The Moors began hostilities before the Romans had time to make provision for the defence of the country or to organise the new civil administration. The situation was so grave that Justinian, when he sent Solomon in autumn (A.D. 534) to replace Belisarius, united in his hands the supreme civil as well as military authority. Solomon was Praetorian Prefect as well as Master of Soldiers. This appointment struck the note of a change in the principles of provincial administration which had prevailed since Diocletian. We shall see how elsewhere Justinian departed from the general rule of a strict separation of the civil and military powers. In Africa, although the two offices were seldom united, perhaps only on three occasions, there is a tendency from the beginning to subordinate the Praetorian Prefect to the Master of Soldiers, and before the end of the century the Master of Soldiers will become a real viceroy with the title of Exarch.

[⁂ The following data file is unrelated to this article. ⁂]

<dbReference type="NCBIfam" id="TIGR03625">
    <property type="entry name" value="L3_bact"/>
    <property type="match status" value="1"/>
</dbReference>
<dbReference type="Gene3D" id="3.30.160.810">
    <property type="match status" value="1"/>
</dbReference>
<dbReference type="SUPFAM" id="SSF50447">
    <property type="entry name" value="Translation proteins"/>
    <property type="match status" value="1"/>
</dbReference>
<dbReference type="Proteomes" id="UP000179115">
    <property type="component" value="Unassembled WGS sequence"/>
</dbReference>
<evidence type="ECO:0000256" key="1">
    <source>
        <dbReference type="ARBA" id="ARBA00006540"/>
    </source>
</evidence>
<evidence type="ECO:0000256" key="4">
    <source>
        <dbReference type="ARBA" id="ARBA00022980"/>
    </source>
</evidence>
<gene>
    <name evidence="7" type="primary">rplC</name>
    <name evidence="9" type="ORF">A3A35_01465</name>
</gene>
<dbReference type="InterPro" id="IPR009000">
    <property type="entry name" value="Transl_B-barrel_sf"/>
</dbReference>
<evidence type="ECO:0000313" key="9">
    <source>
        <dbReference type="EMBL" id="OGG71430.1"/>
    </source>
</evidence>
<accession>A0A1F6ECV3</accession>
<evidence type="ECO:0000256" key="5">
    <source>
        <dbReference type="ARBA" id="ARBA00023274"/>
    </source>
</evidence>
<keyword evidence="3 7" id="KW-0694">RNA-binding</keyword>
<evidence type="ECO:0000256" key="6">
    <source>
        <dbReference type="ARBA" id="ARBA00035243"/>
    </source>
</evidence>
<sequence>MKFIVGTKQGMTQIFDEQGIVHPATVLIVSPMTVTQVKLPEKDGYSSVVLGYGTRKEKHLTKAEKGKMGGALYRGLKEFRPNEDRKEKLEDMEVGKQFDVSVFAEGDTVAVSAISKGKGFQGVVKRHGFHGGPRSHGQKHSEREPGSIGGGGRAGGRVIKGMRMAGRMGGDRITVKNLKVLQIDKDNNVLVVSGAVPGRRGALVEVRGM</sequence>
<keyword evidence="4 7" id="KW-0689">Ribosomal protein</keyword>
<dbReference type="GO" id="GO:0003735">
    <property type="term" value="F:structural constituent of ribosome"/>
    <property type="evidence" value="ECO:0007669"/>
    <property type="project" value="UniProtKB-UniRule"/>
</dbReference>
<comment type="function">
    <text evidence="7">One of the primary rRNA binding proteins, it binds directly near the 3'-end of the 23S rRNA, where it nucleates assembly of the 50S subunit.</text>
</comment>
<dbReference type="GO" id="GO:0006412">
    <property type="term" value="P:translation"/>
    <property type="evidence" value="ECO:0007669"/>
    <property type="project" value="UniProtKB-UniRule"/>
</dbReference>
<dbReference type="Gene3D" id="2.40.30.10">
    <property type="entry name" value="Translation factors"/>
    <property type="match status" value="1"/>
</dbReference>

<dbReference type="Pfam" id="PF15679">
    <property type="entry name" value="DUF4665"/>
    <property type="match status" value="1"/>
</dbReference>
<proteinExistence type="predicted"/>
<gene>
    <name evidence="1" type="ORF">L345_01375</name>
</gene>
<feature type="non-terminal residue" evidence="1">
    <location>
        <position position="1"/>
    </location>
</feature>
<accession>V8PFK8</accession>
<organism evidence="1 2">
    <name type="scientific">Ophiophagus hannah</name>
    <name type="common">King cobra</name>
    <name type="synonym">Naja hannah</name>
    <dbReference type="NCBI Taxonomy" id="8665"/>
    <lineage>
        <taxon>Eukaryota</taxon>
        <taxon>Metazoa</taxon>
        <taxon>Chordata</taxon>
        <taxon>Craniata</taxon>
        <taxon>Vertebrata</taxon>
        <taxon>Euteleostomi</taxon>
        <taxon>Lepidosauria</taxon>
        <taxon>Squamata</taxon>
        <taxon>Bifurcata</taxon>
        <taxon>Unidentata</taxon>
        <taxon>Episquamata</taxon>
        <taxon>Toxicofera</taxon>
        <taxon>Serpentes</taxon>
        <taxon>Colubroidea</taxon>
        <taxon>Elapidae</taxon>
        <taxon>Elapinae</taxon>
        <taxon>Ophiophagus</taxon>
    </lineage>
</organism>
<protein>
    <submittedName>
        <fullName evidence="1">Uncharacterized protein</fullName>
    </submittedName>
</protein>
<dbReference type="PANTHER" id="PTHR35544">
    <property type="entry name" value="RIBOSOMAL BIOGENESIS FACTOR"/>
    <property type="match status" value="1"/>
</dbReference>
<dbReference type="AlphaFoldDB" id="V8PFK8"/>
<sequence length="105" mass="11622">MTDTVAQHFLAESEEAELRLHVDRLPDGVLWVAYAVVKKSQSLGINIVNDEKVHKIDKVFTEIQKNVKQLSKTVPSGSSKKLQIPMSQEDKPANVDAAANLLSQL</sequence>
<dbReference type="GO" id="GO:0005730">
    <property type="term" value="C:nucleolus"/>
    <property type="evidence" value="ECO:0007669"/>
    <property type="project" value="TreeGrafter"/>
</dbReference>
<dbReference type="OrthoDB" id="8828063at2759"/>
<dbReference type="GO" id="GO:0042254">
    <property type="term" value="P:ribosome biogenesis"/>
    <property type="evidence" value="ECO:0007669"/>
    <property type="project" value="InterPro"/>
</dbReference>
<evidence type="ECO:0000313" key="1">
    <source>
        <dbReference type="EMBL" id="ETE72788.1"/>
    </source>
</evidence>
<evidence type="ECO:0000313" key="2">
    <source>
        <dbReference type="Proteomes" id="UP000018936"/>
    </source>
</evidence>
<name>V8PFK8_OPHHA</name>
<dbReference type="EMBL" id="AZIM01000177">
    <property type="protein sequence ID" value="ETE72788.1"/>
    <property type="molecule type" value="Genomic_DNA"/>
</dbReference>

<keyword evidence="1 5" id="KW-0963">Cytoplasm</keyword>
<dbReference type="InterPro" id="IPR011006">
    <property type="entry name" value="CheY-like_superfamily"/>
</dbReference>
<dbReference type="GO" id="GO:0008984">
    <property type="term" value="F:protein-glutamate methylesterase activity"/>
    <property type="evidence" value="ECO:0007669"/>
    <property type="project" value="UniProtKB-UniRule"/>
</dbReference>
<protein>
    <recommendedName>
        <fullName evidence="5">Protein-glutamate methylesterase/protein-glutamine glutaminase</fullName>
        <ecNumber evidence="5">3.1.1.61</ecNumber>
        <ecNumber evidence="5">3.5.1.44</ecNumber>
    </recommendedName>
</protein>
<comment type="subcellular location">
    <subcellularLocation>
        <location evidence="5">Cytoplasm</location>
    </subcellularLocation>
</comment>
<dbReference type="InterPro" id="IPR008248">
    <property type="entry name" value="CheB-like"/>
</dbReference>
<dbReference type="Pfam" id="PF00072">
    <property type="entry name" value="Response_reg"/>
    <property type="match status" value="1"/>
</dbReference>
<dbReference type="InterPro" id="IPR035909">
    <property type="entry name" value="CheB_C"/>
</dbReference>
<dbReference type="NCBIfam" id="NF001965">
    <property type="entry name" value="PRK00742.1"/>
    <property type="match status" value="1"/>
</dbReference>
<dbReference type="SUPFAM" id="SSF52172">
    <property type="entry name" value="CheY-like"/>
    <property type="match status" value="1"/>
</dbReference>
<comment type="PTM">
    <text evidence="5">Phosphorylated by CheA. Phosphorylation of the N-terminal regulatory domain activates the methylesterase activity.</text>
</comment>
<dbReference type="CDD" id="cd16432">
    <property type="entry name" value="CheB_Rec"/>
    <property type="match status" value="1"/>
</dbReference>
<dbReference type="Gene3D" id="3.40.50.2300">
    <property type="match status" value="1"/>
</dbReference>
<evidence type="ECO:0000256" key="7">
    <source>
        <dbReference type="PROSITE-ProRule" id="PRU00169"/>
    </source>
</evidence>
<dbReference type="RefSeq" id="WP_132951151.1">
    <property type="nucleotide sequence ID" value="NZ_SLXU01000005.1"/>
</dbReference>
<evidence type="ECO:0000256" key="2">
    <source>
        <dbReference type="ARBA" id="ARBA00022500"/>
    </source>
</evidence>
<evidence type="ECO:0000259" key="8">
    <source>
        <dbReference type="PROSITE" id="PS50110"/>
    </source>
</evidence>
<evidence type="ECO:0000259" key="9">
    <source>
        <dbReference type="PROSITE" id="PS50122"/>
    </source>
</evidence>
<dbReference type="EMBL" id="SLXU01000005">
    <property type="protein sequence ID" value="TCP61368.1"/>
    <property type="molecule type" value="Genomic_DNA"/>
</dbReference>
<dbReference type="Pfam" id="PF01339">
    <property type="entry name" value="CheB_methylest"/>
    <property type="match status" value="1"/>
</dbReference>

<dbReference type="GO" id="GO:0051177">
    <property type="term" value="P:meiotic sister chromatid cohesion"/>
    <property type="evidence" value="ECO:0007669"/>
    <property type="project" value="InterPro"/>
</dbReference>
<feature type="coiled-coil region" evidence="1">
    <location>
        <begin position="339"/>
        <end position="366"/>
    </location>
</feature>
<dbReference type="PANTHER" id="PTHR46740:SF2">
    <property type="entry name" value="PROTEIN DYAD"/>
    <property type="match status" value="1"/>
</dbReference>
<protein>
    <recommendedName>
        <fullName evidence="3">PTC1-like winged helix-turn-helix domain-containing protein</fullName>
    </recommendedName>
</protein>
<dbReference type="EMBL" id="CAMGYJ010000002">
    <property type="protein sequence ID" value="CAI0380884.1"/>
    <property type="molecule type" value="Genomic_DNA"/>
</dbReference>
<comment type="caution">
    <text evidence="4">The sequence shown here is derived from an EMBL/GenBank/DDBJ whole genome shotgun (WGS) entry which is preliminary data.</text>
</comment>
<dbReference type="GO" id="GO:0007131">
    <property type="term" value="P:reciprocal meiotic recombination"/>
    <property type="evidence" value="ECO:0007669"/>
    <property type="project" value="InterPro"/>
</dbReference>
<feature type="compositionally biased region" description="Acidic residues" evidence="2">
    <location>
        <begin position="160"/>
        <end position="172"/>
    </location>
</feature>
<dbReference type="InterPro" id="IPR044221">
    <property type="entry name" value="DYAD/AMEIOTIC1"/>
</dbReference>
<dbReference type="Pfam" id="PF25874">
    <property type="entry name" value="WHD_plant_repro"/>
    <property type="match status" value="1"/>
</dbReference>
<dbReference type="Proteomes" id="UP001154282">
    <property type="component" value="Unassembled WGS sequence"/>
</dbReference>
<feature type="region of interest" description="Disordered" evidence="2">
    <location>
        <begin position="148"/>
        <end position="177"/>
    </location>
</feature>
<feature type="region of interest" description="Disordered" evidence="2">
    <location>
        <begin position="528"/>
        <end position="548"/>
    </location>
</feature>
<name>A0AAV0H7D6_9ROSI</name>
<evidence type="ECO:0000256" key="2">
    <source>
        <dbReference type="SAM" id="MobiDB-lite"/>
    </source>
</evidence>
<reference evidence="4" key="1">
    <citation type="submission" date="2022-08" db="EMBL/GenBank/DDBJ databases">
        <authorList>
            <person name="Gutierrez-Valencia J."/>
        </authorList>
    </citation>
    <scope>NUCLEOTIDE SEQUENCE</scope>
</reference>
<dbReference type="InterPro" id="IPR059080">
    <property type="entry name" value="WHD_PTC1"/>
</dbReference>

|A 19th century Moor tribal warrior.|
The leading feature of the history of North Africa from the Roman reconquest to the Arab invasion in the middle of the seventh century is a continuous struggle with the Moors, broken by short periods of tranquillity. Each province had its own enemies. Tripolitana was always threatened by the Louata, Byzacena by the Frexi; the townspeople of Numidia lived in dread of the Moors of the Aurasian hills. Mauretania was largely occupied by Berber tribes.
The Roman government never succeeded in effecting a complete subjugation of the autochthonous peoples. It was not an impossible task, if the right means had been taken. But the Roman army was hardly sufficient in numbers to maintain effectively the defence of a long frontier, against enemies whose forces consisted of light cavalry, immensely more numerous.
This numerical inferiority might have mattered little if the troops had been trustworthy. But they were always ready to revolt against discipline, and in war their thoughts were not on protecting the provinces but on